11 Edge and Cloud computing: web services, HTTP, RESTful interactions, service discovery, databases, API
    12 Smartphones: iOS / Android programming, embedded sensors, IoT gateway
    13 Data visualization and analytics
    14 IoT applications
    15 Final presentation

    Course Grade

        Activities Percentage
        Class and lab attendance 5%
        Labs 30%
        Mid-term 15%
        Final project
      • 10% Project proposal
      • 30% Final presentation and submission
      • 40%

      Letter Grades are as follows:

      • A –“Superior/Excellent”, 90 – 100%
      • B –“Good/Better than Average”, 80 – 89%
      • C –“Competent/Average”, 70 – 79%
      • D –“Minimum Passing”, 60 – 69%
      • F –“Failing”

    Course procedures

  • Assignments: Examinations are intended to measure your individual mastery of the material. Exams concentrate on your understanding of the important concepts, rather than your ability to memorize details. All major examinations will be held in class with exact dates determined in class. The exams will generally test your knowledge of lecture material, so you are responsible for mastering all topics and programming material submitted with other partners. All exams will be open book and open notes (unless otherwise stated). The nature of the course material is such that the exams must be cumulative.

  • Extension/Make-ups: In general, late work will not be accepted. Turn in all work by the established deadline. In case you have difficulties finishing an assignment contact the instructor before the deadline. Late work can be accepted only under circumstances beyond student's control and after arrangement with the Instructor, prior to the deadline. Note: work turned-in on time is eligible for partial credit. It will always be better to turn work in by the deadline, as trying to "perfect" it and turn it in late will give you no points at all. You have to follow the submission and media policies and guidelines published on the web. Plagiarism is the passing of someone else's work as one's own, without giving the original author due credit. Scholastic dishonesty will be treated very strictly as per University of Colorado Boulder rules.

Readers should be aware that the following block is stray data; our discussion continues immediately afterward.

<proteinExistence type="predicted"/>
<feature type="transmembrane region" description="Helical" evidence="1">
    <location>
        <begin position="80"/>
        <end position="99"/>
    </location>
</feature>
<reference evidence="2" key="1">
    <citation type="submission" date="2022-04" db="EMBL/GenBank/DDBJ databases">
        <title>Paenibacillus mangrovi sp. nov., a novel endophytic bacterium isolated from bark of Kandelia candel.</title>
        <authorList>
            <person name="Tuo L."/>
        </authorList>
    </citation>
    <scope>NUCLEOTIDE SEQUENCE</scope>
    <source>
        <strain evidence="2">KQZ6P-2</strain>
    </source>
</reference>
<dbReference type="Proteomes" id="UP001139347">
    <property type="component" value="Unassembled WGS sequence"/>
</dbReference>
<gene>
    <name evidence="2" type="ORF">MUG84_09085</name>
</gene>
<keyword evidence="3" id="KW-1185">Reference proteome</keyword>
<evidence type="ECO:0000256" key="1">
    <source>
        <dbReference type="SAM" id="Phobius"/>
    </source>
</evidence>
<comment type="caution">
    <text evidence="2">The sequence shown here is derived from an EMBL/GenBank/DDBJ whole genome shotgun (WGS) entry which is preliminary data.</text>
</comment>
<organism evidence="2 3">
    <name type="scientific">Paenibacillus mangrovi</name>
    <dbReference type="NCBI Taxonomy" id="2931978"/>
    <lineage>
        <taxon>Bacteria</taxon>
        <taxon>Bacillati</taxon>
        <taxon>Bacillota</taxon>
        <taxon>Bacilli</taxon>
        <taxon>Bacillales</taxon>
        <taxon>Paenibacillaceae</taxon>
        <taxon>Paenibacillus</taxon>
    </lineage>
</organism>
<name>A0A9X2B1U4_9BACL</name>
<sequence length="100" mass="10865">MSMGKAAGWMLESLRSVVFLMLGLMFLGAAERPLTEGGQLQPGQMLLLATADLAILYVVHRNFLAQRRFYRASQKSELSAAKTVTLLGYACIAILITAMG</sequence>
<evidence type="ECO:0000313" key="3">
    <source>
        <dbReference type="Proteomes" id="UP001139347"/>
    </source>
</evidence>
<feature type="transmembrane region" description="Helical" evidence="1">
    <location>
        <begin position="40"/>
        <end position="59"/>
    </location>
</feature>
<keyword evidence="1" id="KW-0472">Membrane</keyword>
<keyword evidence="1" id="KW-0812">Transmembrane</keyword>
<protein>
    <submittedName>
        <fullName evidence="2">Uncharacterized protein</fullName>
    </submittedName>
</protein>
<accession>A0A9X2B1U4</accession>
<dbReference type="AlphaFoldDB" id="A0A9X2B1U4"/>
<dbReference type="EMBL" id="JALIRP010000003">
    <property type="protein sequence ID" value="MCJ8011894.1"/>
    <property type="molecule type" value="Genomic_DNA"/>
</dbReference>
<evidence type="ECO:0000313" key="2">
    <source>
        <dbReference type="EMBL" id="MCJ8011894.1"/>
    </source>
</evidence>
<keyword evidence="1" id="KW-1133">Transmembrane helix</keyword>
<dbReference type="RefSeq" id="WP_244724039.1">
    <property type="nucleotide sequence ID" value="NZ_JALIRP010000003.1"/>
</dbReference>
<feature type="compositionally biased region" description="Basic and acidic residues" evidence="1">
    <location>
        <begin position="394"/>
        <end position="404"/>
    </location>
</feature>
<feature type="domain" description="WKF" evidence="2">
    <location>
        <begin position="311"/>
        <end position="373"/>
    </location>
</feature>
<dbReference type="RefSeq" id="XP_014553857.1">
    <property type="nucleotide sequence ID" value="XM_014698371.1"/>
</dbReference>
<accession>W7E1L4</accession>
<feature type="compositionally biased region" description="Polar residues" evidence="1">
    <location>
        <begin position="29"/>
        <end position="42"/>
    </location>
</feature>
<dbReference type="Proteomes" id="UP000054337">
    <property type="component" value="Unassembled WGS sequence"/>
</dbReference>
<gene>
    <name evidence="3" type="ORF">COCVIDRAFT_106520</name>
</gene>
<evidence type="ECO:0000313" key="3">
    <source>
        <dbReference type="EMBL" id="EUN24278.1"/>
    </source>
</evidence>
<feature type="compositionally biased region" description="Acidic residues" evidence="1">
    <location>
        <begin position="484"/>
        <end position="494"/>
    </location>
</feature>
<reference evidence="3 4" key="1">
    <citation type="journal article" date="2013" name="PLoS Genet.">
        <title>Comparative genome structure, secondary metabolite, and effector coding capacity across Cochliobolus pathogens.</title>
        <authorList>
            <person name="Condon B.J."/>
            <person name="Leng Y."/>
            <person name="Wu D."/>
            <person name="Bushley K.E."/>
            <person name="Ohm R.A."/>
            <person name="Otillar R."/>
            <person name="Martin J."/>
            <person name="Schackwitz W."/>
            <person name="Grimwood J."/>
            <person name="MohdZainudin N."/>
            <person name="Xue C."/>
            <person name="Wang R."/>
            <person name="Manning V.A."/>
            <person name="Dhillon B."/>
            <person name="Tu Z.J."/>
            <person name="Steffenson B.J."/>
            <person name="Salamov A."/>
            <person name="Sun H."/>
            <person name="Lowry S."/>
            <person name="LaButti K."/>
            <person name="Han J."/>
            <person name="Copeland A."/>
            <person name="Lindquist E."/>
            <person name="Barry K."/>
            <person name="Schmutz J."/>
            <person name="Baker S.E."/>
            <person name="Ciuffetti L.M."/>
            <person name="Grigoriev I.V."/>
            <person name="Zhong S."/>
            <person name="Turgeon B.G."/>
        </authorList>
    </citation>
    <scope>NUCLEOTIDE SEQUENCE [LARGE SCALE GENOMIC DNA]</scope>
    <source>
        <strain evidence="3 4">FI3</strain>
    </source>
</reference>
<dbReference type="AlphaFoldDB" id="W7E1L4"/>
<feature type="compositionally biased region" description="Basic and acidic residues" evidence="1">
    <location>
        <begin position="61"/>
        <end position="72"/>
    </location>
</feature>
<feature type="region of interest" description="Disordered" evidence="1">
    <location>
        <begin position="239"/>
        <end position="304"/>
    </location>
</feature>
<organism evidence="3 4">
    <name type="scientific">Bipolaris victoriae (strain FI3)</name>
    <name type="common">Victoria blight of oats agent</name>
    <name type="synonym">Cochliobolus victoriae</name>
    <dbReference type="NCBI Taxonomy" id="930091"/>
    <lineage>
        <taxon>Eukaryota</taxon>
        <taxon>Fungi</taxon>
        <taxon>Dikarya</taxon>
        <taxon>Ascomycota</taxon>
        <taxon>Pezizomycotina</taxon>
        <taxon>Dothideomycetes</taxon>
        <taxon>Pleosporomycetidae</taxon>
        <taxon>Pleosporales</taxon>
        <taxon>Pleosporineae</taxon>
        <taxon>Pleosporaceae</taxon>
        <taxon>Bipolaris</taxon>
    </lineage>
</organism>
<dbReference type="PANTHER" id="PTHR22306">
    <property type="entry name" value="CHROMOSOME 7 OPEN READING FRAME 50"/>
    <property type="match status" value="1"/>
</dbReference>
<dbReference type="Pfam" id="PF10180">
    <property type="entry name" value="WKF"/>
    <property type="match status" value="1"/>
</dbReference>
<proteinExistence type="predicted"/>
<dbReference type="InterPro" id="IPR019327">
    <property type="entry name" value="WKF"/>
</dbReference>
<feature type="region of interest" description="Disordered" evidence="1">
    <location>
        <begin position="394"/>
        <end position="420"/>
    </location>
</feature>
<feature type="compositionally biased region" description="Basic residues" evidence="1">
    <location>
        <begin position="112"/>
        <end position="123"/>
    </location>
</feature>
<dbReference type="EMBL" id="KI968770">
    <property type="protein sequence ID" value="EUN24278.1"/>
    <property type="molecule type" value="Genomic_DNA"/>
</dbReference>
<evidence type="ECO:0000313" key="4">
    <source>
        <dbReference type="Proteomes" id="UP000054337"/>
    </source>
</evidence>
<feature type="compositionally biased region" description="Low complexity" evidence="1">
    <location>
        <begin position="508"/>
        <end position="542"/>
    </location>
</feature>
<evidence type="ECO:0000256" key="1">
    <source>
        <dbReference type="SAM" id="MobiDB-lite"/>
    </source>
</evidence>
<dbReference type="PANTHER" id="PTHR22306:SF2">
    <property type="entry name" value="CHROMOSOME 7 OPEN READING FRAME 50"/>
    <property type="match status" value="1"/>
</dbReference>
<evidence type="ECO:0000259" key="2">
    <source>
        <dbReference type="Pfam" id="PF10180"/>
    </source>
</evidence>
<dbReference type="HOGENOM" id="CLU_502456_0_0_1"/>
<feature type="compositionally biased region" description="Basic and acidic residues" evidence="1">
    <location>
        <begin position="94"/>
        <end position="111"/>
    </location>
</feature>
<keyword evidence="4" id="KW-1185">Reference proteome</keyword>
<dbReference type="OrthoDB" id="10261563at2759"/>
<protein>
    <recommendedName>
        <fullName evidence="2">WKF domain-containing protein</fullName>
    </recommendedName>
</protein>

• Lectures: Lecture materials will be made available on the web prior to class. Lecture will also consist of chalk drawings, overhead drawings, and content not explicitly present in slides and notes.

  • E-mail Policy: I will be using the University e-mail system. I will be checking my email frequently and you can expect a response within 48 hours (holidays excluded). All email communication by students must use as the email domain, emails from gmail, hotmail, yahoo, etc are NOT considered valid methods of communication.

  • Student Expectations